Let banks fail, says Santander chief

TAXPAYERS and well-managed financial institutions should never again be burdened with the cost of the financial crisis.

Instead, the EU authorities should be able to allow some banks to fail when necessary, minimising the cost to “everybody in the system and society in general.”

So claimed Emilio Botin, president of Santander Bank during his inaugural speech at the Sixth Santander International Banking Conference.

Transmission of monetary policy through financial institutions “is not working properly,” he also maintained.

“This is because banks – and this is very important – depending on the specific country where they are headquartered, are penalised by sovereign risk,” Botin added.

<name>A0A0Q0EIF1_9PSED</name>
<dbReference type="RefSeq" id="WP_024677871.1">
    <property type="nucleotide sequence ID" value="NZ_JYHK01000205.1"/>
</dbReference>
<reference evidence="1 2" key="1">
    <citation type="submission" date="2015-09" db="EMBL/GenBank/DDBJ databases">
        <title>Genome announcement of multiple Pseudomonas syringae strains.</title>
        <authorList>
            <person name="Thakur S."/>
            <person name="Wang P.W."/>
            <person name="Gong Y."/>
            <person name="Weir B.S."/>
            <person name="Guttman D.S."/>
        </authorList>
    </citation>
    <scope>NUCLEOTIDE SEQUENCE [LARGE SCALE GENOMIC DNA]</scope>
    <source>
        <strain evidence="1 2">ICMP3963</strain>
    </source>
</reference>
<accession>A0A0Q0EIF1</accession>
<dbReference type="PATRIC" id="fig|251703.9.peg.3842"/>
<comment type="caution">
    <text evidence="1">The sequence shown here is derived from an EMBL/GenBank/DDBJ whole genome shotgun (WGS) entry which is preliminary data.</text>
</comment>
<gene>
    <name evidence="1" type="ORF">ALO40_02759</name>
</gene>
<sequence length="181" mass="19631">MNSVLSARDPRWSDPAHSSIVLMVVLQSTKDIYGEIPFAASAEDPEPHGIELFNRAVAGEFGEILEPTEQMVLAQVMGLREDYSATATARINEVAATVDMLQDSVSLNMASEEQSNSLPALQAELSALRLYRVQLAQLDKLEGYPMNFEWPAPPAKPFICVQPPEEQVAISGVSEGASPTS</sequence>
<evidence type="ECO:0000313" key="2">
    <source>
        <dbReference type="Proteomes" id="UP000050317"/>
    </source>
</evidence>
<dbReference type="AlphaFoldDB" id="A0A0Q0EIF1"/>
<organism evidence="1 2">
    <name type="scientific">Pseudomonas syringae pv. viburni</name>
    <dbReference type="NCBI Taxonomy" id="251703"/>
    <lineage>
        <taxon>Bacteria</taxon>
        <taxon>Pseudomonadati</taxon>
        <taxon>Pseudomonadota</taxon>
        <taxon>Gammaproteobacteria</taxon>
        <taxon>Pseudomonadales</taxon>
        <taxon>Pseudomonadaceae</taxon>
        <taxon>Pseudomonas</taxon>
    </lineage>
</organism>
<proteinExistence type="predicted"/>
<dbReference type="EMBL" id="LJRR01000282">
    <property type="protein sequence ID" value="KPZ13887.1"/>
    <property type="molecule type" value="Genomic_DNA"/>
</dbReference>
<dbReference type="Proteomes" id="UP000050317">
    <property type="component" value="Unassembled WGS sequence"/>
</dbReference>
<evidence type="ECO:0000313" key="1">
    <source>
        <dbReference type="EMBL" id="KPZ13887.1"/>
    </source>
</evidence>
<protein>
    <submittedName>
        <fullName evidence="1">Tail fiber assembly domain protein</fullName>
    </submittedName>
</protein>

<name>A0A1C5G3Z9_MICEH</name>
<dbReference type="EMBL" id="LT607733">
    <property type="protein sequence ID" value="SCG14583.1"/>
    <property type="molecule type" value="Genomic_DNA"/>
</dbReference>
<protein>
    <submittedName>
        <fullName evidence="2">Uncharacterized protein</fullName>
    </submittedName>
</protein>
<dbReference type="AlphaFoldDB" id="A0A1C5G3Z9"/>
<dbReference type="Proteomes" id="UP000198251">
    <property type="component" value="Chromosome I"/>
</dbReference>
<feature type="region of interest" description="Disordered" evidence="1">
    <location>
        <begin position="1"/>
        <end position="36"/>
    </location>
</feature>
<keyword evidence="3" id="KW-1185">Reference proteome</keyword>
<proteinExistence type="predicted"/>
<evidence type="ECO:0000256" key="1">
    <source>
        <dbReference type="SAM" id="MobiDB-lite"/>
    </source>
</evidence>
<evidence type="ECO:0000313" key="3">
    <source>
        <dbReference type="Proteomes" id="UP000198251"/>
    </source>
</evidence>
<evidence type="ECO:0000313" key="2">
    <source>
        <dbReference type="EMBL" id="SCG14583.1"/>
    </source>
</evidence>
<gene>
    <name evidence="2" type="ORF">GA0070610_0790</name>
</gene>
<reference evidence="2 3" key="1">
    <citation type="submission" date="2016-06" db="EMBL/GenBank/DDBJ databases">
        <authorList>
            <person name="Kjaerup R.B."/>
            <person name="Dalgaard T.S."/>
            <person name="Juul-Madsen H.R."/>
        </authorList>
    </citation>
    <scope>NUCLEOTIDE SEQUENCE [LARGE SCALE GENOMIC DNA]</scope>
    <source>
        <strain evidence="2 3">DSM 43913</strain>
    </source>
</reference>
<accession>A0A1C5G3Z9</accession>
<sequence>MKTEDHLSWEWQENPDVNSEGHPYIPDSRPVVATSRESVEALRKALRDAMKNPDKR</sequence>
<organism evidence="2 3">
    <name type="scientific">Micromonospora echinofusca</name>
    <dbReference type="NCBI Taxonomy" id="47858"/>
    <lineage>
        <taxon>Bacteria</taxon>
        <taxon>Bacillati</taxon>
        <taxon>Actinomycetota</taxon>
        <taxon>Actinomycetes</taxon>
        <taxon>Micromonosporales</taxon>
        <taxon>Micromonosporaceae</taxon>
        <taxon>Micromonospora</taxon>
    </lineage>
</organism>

He cited Santander’s ‘A’ stand-alone rating from Standard and Poor’s, which is higher than any other major European or US bank.  “After including sovereign risk, our rating falls to “BBB,” whilst that of other banks rises to “A,” he complained.

“2014 has to be the year when the vicious circle between sovereign and banking debt is finally broken, not just for the good of the banks, but also for the sake of the individual customers and companies we serve.”

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